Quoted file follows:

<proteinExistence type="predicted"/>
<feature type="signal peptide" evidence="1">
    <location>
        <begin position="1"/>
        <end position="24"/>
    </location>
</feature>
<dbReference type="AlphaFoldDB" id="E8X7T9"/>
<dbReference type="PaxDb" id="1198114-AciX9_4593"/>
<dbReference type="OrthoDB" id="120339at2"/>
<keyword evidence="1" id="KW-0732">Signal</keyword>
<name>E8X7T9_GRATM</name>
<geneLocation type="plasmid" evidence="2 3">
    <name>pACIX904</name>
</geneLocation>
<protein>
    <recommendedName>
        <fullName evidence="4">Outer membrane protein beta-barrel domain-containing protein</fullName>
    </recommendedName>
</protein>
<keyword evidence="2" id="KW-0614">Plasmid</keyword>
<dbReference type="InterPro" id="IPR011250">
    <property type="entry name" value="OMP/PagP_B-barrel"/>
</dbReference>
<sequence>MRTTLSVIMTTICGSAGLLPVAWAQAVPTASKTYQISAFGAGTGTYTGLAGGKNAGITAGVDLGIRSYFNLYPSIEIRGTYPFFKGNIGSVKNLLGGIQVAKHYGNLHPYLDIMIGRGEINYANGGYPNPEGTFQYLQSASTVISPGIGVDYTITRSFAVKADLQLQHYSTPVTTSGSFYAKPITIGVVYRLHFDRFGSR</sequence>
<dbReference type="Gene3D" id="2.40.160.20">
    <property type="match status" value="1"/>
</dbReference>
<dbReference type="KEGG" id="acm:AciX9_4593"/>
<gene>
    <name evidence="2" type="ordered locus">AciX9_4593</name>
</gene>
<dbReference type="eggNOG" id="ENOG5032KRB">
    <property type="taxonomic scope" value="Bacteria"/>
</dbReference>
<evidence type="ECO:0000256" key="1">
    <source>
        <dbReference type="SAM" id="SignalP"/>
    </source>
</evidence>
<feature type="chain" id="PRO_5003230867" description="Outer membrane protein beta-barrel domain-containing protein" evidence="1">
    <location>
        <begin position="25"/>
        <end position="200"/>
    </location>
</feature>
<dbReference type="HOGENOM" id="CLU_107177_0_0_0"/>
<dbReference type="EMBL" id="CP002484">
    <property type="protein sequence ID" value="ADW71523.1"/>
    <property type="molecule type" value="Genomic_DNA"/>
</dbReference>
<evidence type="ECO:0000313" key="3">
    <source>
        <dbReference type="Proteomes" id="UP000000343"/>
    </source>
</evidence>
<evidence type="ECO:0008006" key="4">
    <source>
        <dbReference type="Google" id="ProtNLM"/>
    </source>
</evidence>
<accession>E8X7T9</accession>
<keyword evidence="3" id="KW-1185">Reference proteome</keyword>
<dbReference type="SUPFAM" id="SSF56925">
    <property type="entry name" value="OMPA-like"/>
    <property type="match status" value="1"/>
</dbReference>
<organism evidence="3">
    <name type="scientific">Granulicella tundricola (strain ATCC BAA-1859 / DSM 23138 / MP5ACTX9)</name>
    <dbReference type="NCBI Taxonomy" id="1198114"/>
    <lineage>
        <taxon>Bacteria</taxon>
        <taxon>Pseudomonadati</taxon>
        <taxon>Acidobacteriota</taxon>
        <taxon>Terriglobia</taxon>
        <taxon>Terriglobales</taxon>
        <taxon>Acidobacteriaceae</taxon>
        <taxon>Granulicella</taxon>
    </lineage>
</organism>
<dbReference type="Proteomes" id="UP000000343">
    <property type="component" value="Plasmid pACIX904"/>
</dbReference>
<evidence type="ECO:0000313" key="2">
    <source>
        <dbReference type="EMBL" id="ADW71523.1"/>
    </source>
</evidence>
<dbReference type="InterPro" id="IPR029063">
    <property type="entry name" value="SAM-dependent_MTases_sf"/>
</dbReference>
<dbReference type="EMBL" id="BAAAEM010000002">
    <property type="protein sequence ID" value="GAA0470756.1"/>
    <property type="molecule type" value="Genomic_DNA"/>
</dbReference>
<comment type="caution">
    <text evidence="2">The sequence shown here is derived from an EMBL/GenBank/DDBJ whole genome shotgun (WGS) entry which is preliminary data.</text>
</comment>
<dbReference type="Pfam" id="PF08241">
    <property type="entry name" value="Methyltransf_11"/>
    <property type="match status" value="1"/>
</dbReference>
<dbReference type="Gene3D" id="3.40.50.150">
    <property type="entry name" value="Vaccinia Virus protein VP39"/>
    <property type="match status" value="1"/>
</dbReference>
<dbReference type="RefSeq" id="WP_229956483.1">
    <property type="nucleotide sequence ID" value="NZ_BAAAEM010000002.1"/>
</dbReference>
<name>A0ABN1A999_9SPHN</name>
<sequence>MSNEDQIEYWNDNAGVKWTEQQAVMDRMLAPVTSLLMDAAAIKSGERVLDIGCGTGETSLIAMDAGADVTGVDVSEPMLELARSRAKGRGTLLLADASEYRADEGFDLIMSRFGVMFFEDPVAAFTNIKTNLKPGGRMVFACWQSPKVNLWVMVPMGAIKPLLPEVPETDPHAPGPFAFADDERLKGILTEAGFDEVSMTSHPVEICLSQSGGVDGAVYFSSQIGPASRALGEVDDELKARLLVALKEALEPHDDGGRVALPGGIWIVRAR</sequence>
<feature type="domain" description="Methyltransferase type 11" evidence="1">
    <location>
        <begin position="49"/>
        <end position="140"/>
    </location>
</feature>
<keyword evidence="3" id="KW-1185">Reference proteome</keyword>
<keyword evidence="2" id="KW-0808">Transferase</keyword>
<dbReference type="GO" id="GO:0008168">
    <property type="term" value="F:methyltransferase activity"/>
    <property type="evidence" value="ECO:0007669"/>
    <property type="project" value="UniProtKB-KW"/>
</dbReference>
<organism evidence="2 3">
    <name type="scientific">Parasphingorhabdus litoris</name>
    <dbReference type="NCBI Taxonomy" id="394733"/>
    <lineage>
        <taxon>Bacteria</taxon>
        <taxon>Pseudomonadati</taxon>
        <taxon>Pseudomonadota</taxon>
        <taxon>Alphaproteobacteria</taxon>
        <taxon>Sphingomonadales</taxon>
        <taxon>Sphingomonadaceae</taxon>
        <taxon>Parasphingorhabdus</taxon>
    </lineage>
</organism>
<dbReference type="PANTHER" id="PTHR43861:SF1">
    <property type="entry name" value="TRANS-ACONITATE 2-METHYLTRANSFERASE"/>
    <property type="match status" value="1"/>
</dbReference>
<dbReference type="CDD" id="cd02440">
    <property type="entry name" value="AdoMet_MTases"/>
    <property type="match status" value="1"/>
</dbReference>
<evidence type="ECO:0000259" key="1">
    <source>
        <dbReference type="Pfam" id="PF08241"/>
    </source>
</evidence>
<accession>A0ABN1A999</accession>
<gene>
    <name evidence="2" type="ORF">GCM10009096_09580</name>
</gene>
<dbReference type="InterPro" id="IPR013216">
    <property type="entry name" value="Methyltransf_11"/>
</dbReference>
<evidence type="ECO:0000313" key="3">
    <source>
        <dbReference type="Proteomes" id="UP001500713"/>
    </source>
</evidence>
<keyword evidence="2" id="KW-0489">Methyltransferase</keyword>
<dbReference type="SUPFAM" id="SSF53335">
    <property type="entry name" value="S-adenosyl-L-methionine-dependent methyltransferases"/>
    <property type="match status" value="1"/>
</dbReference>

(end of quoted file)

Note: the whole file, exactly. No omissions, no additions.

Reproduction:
<proteinExistence type="predicted"/>
<feature type="signal peptide" evidence="1">
    <location>
        <begin position="1"/>
        <end position="24"/>
    </location>
</feature>
<dbReference type="AlphaFoldDB" id="E8X7T9"/>
<dbReference type="PaxDb" id="1198114-AciX9_4593"/>
<dbReference type="OrthoDB" id="120339at2"/>
<keyword evidence="1" id="KW-0732">Signal</keyword>
<name>E8X7T9_GRATM</name>
<geneLocation type="plasmid" evidence="2 3">
    <name>pACIX904</name>
</geneLocation>
<protein>
    <recommendedName>
        <fullName evidence="4">Outer membrane protein beta-barrel domain-containing protein</fullName>
    </recommendedName>
</protein>
<keyword evidence="2" id="KW-0614">Plasmid</keyword>
<dbReference type="InterPro" id="IPR011250">
    <property type="entry name" value="OMP/PagP_B-barrel"/>
</dbReference>
<sequence>MRTTLSVIMTTICGSAGLLPVAWAQAVPTASKTYQISAFGAGTGTYTGLAGGKNAGITAGVDLGIRSYFNLYPSIEIRGTYPFFKGNIGSVKNLLGGIQVAKHYGNLHPYLDIMIGRGEINYANGGYPNPEGTFQYLQSASTVISPGIGVDYTITRSFAVKADLQLQHYSTPVTTSGSFYAKPITIGVVYRLHFDRFGSR</sequence>
<dbReference type="Gene3D" id="2.40.160.20">
    <property type="match status" value="1"/>
</dbReference>
<dbReference type="KEGG" id="acm:AciX9_4593"/>
<gene>
    <name evidence="2" type="ordered locus">AciX9_4593</name>
</gene>
<dbReference type="eggNOG" id="ENOG5032KRB">
    <property type="taxonomic scope" value="Bacteria"/>
</dbReference>
<evidence type="ECO:0000256" key="1">
    <source>
        <dbReference type="SAM" id="SignalP"/>
    </source>
</evidence>
<feature type="chain" id="PRO_5003230867" description="Outer membrane protein beta-barrel domain-containing protein" evidence="1">
    <location>
        <begin position="25"/>
        <end position="200"/>
    </location>
</feature>
<dbReference type="HOGENOM" id="CLU_107177_0_0_0"/>
<dbReference type="EMBL" id="CP002484">
    <property type="protein sequence ID" value="ADW71523.1"/>
    <property type="molecule type" value="Genomic_DNA"/>
</dbReference>
<evidence type="ECO:0000313" key="3">
    <source>
        <dbReference type="Proteomes" id="UP000000343"/>
    </source>
</evidence>
<evidence type="ECO:0008006" key="4">
    <source>
        <dbReference type="Google" id="ProtNLM"/>
    </source>
</evidence>
<accession>E8X7T9</accession>
<keyword evidence="3" id="KW-1185">Reference proteome</keyword>
<dbReference type="SUPFAM" id="SSF56925">
    <property type="entry name" value="OMPA-like"/>
    <property type="match status" value="1"/>
</dbReference>
<organism evidence="3">
    <name type="scientific">Granulicella tundricola (strain ATCC BAA-1859 / DSM 23138 / MP5ACTX9)</name>
    <dbReference type="NCBI Taxonomy" id="1198114"/>
    <lineage>
        <taxon>Bacteria</taxon>
        <taxon>Pseudomonadati</taxon>
        <taxon>Acidobacteriota</taxon>
        <taxon>Terriglobia</taxon>
        <taxon>Terriglobales</taxon>
        <taxon>Acidobacteriaceae</taxon>
        <taxon>Granulicella</taxon>
    </lineage>
</organism>
<dbReference type="Proteomes" id="UP000000343">
    <property type="component" value="Plasmid pACIX904"/>
</dbReference>
<evidence type="ECO:0000313" key="2">
    <source>
        <dbReference type="EMBL" id="ADW71523.1"/>
    </source>
</evidence>
<dbReference type="InterPro" id="IPR029063">
    <property type="entry name" value="SAM-dependent_MTases_sf"/>
</dbReference>
<dbReference type="EMBL" id="BAAAEM010000002">
    <property type="protein sequence ID" value="GAA0470756.1"/>
    <property type="molecule type" value="Genomic_DNA"/>
</dbReference>
<comment type="caution">
    <text evidence="2">The sequence shown here is derived from an EMBL/GenBank/DDBJ whole genome shotgun (WGS) entry which is preliminary data.</text>
</comment>
<dbReference type="Pfam" id="PF08241">
    <property type="entry name" value="Methyltransf_11"/>
    <property type="match status" value="1"/>
</dbReference>
<dbReference type="Gene3D" id="3.40.50.150">
    <property type="entry name" value="Vaccinia Virus protein VP39"/>
    <property type="match status" value="1"/>
</dbReference>
<dbReference type="RefSeq" id="WP_229956483.1">
    <property type="nucleotide sequence ID" value="NZ_BAAAEM010000002.1"/>
</dbReference>
<name>A0ABN1A999_9SPHN</name>
<sequence>MSNEDQIEYWNDNAGVKWTEQQAVMDRMLAPVTSLLMDAAAIKSGERVLDIGCGTGETSLIAMDAGADVTGVDVSEPMLELARSRAKGRGTLLLADASEYRADEGFDLIMSRFGVMFFEDPVAAFTNIKTNLKPGGRMVFACWQSPKVNLWVMVPMGAIKPLLPEVPETDPHAPGPFAFADDERLKGILTEAGFDEVSMTSHPVEICLSQSGGVDGAVYFSSQIGPASRALGEVDDELKARLLVALKEALEPHDDGGRVALPGGIWIVRAR</sequence>
<feature type="domain" description="Methyltransferase type 11" evidence="1">
    <location>
        <begin position="49"/>
        <end position="140"/>
    </location>
</feature>
<keyword evidence="3" id="KW-1185">Reference proteome</keyword>
<keyword evidence="2" id="KW-0808">Transferase</keyword>
<dbReference type="GO" id="GO:0008168">
    <property type="term" value="F:methyltransferase activity"/>
    <property type="evidence" value="ECO:0007669"/>
    <property type="project" value="UniProtKB-KW"/>
</dbReference>
<organism evidence="2 3">
    <name type="scientific">Parasphingorhabdus litoris</name>
    <dbReference type="NCBI Taxonomy" id="394733"/>
    <lineage>
        <taxon>Bacteria</taxon>
        <taxon>Pseudomonadati</taxon>
        <taxon>Pseudomonadota</taxon>
        <taxon>Alphaproteobacteria</taxon>
        <taxon>Sphingomonadales</taxon>
        <taxon>Sphingomonadaceae</taxon>
        <taxon>Parasphingorhabdus</taxon>
    </lineage>
</organism>
<dbReference type="PANTHER" id="PTHR43861:SF1">
    <property type="entry name" value="TRANS-ACONITATE 2-METHYLTRANSFERASE"/>
    <property type="match status" value="1"/>
</dbReference>
<dbReference type="CDD" id="cd02440">
    <property type="entry name" value="AdoMet_MTases"/>
    <property type="match status" value="1"/>
</dbReference>
<evidence type="ECO:0000259" key="1">
    <source>
        <dbReference type="Pfam" id="PF08241"/>
    </source>
</evidence>
<accession>A0ABN1A999</accession>
<gene>
    <name evidence="2" type="ORF">GCM10009096_09580</name>
</gene>
<dbReference type="InterPro" id="IPR013216">
    <property type="entry name" value="Methyltransf_11"/>
</dbReference>
<evidence type="ECO:0000313" key="3">
    <source>
        <dbReference type="Proteomes" id="UP001500713"/>
    </source>
</evidence>
<keyword evidence="2" id="KW-0489">Methyltransferase</keyword>
<dbReference type="SUPFAM" id="SSF53335">
    <property type="entry name" value="S-adenosyl-L-methionine-dependent methyltransferases"/>
    <property type="match status" value="1"/>
</dbReference>